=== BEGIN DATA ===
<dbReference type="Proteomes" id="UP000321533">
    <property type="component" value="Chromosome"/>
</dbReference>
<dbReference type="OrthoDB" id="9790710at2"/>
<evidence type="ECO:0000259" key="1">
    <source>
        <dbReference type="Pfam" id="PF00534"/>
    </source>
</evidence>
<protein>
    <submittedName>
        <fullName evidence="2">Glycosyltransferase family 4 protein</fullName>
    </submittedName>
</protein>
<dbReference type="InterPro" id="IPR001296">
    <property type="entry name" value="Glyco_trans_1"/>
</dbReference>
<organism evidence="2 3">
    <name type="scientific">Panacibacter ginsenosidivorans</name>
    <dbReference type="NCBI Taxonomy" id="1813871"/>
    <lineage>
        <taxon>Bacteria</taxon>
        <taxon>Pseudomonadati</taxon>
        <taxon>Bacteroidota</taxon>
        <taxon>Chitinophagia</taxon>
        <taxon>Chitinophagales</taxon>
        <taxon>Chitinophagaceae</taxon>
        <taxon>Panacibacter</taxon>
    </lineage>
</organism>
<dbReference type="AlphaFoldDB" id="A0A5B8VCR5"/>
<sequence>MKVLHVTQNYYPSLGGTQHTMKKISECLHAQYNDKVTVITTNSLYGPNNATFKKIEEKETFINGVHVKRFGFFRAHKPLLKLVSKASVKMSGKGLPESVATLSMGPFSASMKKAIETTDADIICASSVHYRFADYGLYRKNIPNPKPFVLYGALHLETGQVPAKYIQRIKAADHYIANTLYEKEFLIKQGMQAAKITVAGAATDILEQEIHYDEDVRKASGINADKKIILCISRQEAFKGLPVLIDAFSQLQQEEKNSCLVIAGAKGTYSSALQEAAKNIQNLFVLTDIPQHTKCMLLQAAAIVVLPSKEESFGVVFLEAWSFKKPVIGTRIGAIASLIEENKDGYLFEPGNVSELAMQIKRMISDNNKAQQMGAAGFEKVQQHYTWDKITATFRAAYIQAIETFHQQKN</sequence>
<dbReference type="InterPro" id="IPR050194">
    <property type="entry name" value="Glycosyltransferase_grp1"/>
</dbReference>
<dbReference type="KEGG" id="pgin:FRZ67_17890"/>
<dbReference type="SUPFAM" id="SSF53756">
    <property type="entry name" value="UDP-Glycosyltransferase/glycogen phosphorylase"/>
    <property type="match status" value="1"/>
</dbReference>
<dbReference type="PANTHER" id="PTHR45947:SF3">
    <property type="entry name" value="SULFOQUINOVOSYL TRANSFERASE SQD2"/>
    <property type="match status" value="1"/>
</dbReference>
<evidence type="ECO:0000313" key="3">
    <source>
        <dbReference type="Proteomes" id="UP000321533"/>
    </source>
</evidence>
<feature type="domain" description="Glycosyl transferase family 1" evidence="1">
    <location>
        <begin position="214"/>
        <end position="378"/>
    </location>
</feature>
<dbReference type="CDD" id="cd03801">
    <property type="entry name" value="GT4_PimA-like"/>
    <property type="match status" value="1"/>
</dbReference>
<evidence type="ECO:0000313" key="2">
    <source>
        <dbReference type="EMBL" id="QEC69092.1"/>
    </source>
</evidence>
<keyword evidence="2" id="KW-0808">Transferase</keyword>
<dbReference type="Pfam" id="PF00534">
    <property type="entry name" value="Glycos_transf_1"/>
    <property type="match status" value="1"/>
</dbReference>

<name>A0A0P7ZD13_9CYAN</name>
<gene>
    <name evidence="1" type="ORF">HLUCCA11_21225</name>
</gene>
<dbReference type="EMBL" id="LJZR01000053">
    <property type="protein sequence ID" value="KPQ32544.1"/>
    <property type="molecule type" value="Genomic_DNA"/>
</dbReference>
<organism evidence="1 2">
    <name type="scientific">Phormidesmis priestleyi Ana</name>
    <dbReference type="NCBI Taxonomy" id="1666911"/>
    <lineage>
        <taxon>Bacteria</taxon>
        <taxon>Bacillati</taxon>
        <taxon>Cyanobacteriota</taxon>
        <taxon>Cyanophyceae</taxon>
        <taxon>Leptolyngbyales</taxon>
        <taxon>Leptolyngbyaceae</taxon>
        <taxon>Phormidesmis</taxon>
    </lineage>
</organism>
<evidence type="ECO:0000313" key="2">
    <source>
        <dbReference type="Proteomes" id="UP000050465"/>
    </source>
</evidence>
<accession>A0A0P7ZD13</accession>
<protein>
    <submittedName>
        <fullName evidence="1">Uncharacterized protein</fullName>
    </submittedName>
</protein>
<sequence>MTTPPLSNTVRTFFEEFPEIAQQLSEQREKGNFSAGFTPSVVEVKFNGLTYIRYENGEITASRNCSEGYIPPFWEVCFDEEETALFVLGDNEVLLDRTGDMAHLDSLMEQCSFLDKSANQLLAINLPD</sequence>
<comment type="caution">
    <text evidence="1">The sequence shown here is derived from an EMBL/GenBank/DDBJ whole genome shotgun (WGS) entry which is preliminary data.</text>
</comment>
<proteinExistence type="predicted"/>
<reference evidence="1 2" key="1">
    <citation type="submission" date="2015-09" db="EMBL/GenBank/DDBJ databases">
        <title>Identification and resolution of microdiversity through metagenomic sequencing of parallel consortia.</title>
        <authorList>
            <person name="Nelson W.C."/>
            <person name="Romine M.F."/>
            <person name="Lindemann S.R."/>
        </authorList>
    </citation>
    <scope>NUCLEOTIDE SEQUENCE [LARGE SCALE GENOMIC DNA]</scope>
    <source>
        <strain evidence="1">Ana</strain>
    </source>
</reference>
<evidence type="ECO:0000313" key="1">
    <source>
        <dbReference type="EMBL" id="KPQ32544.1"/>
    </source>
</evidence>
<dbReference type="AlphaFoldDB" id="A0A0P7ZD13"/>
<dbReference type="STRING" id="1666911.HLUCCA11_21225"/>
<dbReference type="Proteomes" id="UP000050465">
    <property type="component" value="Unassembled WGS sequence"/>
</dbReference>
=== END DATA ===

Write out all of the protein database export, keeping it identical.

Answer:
<dbReference type="Proteomes" id="UP000321533">
    <property type="component" value="Chromosome"/>
</dbReference>
<dbReference type="OrthoDB" id="9790710at2"/>
<evidence type="ECO:0000259" key="1">
    <source>
        <dbReference type="Pfam" id="PF00534"/>
    </source>
</evidence>
<protein>
    <submittedName>
        <fullName evidence="2">Glycosyltransferase family 4 protein</fullName>
    </submittedName>
</protein>
<dbReference type="InterPro" id="IPR001296">
    <property type="entry name" value="Glyco_trans_1"/>
</dbReference>
<organism evidence="2 3">
    <name type="scientific">Panacibacter ginsenosidivorans</name>
    <dbReference type="NCBI Taxonomy" id="1813871"/>
    <lineage>
        <taxon>Bacteria</taxon>
        <taxon>Pseudomonadati</taxon>
        <taxon>Bacteroidota</taxon>
        <taxon>Chitinophagia</taxon>
        <taxon>Chitinophagales</taxon>
        <taxon>Chitinophagaceae</taxon>
        <taxon>Panacibacter</taxon>
    </lineage>
</organism>
<dbReference type="AlphaFoldDB" id="A0A5B8VCR5"/>
<sequence>MKVLHVTQNYYPSLGGTQHTMKKISECLHAQYNDKVTVITTNSLYGPNNATFKKIEEKETFINGVHVKRFGFFRAHKPLLKLVSKASVKMSGKGLPESVATLSMGPFSASMKKAIETTDADIICASSVHYRFADYGLYRKNIPNPKPFVLYGALHLETGQVPAKYIQRIKAADHYIANTLYEKEFLIKQGMQAAKITVAGAATDILEQEIHYDEDVRKASGINADKKIILCISRQEAFKGLPVLIDAFSQLQQEEKNSCLVIAGAKGTYSSALQEAAKNIQNLFVLTDIPQHTKCMLLQAAAIVVLPSKEESFGVVFLEAWSFKKPVIGTRIGAIASLIEENKDGYLFEPGNVSELAMQIKRMISDNNKAQQMGAAGFEKVQQHYTWDKITATFRAAYIQAIETFHQQKN</sequence>
<dbReference type="InterPro" id="IPR050194">
    <property type="entry name" value="Glycosyltransferase_grp1"/>
</dbReference>
<dbReference type="KEGG" id="pgin:FRZ67_17890"/>
<dbReference type="SUPFAM" id="SSF53756">
    <property type="entry name" value="UDP-Glycosyltransferase/glycogen phosphorylase"/>
    <property type="match status" value="1"/>
</dbReference>
<dbReference type="PANTHER" id="PTHR45947:SF3">
    <property type="entry name" value="SULFOQUINOVOSYL TRANSFERASE SQD2"/>
    <property type="match status" value="1"/>
</dbReference>
<evidence type="ECO:0000313" key="3">
    <source>
        <dbReference type="Proteomes" id="UP000321533"/>
    </source>
</evidence>
<feature type="domain" description="Glycosyl transferase family 1" evidence="1">
    <location>
        <begin position="214"/>
        <end position="378"/>
    </location>
</feature>
<dbReference type="CDD" id="cd03801">
    <property type="entry name" value="GT4_PimA-like"/>
    <property type="match status" value="1"/>
</dbReference>
<evidence type="ECO:0000313" key="2">
    <source>
        <dbReference type="EMBL" id="QEC69092.1"/>
    </source>
</evidence>
<keyword evidence="2" id="KW-0808">Transferase</keyword>
<dbReference type="Pfam" id="PF00534">
    <property type="entry name" value="Glycos_transf_1"/>
    <property type="match status" value="1"/>
</dbReference>

<name>A0A0P7ZD13_9CYAN</name>
<gene>
    <name evidence="1" type="ORF">HLUCCA11_21225</name>
</gene>
<dbReference type="EMBL" id="LJZR01000053">
    <property type="protein sequence ID" value="KPQ32544.1"/>
    <property type="molecule type" value="Genomic_DNA"/>
</dbReference>
<organism evidence="1 2">
    <name type="scientific">Phormidesmis priestleyi Ana</name>
    <dbReference type="NCBI Taxonomy" id="1666911"/>
    <lineage>
        <taxon>Bacteria</taxon>
        <taxon>Bacillati</taxon>
        <taxon>Cyanobacteriota</taxon>
        <taxon>Cyanophyceae</taxon>
        <taxon>Leptolyngbyales</taxon>
        <taxon>Leptolyngbyaceae</taxon>
        <taxon>Phormidesmis</taxon>
    </lineage>
</organism>
<evidence type="ECO:0000313" key="2">
    <source>
        <dbReference type="Proteomes" id="UP000050465"/>
    </source>
</evidence>
<accession>A0A0P7ZD13</accession>
<protein>
    <submittedName>
        <fullName evidence="1">Uncharacterized protein</fullName>
    </submittedName>
</protein>
<sequence>MTTPPLSNTVRTFFEEFPEIAQQLSEQREKGNFSAGFTPSVVEVKFNGLTYIRYENGEITASRNCSEGYIPPFWEVCFDEEETALFVLGDNEVLLDRTGDMAHLDSLMEQCSFLDKSANQLLAINLPD</sequence>
<comment type="caution">
    <text evidence="1">The sequence shown here is derived from an EMBL/GenBank/DDBJ whole genome shotgun (WGS) entry which is preliminary data.</text>
</comment>
<proteinExistence type="predicted"/>
<reference evidence="1 2" key="1">
    <citation type="submission" date="2015-09" db="EMBL/GenBank/DDBJ databases">
        <title>Identification and resolution of microdiversity through metagenomic sequencing of parallel consortia.</title>
        <authorList>
            <person name="Nelson W.C."/>
            <person name="Romine M.F."/>
            <person name="Lindemann S.R."/>
        </authorList>
    </citation>
    <scope>NUCLEOTIDE SEQUENCE [LARGE SCALE GENOMIC DNA]</scope>
    <source>
        <strain evidence="1">Ana</strain>
    </source>
</reference>
<evidence type="ECO:0000313" key="1">
    <source>
        <dbReference type="EMBL" id="KPQ32544.1"/>
    </source>
</evidence>
<dbReference type="AlphaFoldDB" id="A0A0P7ZD13"/>
<dbReference type="STRING" id="1666911.HLUCCA11_21225"/>
<dbReference type="Proteomes" id="UP000050465">
    <property type="component" value="Unassembled WGS sequence"/>
</dbReference>